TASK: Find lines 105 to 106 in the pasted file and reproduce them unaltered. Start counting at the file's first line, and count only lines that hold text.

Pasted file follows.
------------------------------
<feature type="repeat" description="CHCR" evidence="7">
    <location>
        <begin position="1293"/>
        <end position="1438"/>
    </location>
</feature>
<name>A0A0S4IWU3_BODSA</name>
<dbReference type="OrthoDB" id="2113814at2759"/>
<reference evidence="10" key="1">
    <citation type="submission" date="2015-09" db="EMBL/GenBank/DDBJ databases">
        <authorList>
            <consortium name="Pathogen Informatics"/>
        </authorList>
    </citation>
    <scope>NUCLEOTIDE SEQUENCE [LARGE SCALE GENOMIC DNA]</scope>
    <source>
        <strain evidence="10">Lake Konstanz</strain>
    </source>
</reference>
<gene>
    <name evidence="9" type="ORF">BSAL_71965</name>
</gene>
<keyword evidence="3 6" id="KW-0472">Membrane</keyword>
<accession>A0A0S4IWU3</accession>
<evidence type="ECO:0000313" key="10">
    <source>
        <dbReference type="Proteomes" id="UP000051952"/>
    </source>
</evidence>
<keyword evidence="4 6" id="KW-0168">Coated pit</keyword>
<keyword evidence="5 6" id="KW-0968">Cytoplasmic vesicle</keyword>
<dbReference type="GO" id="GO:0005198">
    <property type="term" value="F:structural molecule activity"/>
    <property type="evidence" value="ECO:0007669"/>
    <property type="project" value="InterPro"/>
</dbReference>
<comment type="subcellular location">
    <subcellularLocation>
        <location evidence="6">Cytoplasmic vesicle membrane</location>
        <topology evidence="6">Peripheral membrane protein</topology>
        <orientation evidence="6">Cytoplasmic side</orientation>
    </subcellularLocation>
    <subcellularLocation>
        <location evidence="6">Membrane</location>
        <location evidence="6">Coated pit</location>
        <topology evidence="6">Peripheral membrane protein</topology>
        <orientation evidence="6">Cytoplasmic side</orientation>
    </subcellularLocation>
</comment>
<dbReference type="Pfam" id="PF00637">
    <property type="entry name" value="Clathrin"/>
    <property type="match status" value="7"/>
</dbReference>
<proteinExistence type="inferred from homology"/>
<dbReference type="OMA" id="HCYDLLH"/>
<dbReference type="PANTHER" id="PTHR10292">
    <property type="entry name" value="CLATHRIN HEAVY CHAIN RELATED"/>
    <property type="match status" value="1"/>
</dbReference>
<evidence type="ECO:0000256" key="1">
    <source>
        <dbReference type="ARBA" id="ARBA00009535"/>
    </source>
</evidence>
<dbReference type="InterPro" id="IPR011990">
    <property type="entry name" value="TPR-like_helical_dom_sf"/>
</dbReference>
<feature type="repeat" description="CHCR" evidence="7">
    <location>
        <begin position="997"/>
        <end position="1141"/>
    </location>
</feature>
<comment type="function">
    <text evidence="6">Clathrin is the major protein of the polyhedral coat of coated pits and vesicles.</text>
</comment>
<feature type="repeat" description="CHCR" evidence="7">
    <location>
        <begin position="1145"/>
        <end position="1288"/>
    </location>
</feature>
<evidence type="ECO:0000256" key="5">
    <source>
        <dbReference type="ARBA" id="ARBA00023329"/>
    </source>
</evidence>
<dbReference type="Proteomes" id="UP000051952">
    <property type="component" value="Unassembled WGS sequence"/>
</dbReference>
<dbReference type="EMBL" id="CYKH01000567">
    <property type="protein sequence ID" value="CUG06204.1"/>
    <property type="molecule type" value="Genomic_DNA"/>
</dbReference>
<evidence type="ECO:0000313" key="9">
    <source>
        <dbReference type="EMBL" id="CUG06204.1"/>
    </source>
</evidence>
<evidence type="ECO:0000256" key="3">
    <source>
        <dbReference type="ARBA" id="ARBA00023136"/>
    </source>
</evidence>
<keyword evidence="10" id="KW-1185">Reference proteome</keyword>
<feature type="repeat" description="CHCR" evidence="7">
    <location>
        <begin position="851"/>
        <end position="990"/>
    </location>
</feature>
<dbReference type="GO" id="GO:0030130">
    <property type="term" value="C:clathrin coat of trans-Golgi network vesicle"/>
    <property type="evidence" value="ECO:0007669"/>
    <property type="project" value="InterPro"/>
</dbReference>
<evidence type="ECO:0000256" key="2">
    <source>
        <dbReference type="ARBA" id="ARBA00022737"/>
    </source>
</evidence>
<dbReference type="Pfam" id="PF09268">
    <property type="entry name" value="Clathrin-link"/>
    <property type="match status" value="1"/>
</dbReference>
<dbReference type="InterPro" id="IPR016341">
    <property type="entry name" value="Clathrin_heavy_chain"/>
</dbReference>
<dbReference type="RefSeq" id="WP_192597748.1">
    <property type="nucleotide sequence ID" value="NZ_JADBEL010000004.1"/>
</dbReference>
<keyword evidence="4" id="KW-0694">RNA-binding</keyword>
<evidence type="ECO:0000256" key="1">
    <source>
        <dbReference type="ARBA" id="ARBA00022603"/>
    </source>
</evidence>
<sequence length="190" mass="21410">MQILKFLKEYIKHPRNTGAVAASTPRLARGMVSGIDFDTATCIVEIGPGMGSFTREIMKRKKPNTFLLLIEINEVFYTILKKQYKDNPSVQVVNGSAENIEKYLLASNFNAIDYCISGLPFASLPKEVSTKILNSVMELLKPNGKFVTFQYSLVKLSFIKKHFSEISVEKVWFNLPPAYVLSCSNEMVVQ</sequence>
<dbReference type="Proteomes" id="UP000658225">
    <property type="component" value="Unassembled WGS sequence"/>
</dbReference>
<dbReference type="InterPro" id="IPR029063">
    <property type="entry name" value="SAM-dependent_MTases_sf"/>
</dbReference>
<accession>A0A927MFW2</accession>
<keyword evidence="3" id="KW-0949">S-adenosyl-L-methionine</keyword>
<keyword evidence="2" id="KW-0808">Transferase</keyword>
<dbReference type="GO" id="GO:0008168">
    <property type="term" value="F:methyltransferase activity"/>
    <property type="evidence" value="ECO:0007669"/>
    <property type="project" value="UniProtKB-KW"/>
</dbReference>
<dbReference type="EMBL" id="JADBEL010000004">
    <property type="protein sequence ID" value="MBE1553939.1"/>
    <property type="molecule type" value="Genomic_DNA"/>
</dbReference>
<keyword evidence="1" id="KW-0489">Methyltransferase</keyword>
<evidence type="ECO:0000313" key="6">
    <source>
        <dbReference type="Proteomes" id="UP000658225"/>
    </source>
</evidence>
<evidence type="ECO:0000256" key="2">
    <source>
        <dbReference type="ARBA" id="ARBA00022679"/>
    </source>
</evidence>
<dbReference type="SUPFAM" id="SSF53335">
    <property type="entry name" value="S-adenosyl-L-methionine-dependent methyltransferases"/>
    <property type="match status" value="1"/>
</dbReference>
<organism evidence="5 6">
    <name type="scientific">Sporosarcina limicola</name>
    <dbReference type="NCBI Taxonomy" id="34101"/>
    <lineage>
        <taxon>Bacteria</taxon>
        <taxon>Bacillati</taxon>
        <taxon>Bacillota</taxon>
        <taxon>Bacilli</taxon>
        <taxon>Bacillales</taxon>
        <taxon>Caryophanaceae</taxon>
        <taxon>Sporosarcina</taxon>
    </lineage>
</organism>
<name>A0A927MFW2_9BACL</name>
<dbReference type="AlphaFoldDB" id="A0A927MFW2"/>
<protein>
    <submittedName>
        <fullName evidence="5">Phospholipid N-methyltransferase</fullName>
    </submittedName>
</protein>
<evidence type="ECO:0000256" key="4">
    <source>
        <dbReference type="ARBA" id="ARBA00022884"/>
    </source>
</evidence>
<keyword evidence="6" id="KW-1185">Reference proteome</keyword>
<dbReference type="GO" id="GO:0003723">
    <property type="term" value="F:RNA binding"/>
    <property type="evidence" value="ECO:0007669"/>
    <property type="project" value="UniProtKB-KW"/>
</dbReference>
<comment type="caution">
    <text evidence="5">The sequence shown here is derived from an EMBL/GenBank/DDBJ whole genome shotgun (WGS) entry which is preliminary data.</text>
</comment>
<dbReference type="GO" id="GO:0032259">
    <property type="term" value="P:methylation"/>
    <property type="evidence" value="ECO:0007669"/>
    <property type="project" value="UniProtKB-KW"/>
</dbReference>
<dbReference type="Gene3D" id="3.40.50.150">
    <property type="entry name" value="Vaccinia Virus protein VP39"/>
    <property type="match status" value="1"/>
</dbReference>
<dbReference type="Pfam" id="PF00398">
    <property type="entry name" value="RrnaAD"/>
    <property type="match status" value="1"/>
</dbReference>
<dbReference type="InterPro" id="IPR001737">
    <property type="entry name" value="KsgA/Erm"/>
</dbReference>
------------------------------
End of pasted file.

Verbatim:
<keyword evidence="10" id="KW-1185">Reference proteome</keyword>
<feature type="repeat" description="CHCR" evidence="7">